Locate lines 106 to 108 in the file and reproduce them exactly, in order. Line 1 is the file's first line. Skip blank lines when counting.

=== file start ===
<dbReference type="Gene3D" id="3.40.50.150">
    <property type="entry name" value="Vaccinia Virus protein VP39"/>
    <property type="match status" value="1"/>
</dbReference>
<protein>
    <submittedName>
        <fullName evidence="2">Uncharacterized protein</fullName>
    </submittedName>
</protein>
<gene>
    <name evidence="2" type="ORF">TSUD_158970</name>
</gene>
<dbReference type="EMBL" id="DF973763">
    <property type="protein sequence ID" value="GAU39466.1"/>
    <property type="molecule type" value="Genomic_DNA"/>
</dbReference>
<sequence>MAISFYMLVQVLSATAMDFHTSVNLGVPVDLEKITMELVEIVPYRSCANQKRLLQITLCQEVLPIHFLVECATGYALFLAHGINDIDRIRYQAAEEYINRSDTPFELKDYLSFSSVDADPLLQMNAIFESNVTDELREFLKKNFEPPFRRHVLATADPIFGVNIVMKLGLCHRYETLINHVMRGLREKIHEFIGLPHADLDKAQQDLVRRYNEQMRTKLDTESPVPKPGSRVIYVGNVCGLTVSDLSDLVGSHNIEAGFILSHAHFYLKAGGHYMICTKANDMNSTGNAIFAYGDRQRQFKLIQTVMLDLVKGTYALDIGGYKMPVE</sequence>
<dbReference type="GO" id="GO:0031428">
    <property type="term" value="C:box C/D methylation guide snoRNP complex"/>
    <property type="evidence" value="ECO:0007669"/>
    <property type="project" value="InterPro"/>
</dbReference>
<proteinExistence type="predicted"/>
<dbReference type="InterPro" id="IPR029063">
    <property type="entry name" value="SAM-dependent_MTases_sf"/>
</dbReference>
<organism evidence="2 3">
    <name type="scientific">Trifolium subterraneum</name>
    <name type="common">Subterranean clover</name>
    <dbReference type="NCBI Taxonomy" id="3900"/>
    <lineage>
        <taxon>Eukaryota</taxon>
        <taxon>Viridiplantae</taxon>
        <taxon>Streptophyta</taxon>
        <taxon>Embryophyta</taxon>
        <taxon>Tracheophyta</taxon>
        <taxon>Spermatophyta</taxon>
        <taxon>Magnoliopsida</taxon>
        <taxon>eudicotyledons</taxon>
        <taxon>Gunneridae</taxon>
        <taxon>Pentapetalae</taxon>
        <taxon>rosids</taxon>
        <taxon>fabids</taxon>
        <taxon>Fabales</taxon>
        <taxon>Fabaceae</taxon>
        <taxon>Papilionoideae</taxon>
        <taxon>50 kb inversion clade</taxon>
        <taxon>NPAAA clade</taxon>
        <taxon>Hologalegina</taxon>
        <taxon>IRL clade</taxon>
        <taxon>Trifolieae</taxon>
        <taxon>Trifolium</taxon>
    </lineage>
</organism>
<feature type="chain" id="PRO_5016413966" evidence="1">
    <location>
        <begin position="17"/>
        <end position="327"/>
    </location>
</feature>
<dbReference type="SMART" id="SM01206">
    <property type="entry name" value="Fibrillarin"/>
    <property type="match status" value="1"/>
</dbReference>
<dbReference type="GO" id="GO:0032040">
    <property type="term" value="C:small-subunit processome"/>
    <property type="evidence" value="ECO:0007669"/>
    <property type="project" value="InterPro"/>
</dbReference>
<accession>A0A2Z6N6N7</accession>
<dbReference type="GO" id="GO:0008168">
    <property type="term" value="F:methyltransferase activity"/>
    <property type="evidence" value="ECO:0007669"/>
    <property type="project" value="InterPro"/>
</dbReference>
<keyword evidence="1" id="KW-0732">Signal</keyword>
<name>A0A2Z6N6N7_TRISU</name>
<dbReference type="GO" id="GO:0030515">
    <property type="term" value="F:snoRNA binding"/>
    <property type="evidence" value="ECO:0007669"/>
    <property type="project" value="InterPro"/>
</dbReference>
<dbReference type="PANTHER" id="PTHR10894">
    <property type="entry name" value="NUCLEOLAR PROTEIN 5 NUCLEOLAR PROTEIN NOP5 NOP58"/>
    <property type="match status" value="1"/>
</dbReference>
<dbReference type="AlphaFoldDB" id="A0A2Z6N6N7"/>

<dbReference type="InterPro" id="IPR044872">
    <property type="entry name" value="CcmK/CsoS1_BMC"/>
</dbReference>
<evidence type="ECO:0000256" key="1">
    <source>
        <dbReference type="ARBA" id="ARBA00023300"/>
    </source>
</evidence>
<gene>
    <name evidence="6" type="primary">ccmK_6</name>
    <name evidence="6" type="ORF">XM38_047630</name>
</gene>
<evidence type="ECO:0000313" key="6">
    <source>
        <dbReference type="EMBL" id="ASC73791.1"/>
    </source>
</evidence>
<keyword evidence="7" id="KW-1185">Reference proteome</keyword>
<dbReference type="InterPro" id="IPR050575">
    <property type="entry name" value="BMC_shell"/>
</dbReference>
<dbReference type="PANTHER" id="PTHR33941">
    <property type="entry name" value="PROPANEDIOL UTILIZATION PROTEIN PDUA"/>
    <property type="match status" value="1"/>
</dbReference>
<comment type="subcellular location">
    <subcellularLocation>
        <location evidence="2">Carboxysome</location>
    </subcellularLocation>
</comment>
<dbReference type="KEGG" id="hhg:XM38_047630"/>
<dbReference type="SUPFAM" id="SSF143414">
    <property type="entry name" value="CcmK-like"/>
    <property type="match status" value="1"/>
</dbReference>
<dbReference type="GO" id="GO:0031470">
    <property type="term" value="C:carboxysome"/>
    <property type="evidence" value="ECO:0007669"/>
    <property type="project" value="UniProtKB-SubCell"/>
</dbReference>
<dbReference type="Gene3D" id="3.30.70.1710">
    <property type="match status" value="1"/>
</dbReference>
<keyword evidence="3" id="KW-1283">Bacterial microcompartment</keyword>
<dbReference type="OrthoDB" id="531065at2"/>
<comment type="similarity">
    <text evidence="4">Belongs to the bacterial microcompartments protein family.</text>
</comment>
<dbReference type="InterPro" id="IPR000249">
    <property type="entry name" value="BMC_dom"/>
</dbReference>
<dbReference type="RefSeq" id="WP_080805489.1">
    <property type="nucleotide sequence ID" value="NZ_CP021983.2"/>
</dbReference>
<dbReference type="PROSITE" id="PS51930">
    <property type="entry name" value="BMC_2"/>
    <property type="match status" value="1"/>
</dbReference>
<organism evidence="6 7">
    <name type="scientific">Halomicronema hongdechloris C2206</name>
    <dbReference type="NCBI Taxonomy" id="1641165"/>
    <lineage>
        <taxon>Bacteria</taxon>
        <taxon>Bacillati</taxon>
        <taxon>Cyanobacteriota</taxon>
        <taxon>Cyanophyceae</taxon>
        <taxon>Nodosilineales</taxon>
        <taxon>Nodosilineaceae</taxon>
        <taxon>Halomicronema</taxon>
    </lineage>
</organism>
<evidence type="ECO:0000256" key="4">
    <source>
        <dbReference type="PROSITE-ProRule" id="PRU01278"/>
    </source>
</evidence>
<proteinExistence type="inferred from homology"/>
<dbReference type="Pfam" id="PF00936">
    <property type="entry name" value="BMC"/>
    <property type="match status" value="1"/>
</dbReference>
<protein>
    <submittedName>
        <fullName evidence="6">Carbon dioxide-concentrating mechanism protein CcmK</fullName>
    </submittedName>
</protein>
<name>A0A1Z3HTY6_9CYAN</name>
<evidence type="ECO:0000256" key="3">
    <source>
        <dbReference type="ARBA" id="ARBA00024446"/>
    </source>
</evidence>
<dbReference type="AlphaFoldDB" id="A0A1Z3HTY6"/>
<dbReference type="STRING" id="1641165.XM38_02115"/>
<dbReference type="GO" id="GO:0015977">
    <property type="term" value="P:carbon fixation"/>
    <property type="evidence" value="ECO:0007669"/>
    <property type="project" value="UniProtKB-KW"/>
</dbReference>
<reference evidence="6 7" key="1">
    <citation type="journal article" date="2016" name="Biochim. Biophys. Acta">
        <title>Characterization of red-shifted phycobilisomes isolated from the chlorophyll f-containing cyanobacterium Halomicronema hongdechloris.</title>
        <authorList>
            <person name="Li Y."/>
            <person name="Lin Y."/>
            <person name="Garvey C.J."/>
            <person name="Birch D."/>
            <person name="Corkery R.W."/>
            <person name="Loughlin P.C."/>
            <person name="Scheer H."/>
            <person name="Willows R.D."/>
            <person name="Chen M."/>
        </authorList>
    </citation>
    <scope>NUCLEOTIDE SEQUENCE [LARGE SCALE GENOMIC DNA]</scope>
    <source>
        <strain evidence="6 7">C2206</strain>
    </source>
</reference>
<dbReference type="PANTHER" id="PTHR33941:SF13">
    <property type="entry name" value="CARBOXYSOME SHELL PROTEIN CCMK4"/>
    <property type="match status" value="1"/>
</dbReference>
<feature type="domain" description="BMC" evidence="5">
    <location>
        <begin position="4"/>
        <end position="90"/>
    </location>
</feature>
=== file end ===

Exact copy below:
<dbReference type="InterPro" id="IPR050575">
    <property type="entry name" value="BMC_shell"/>
</dbReference>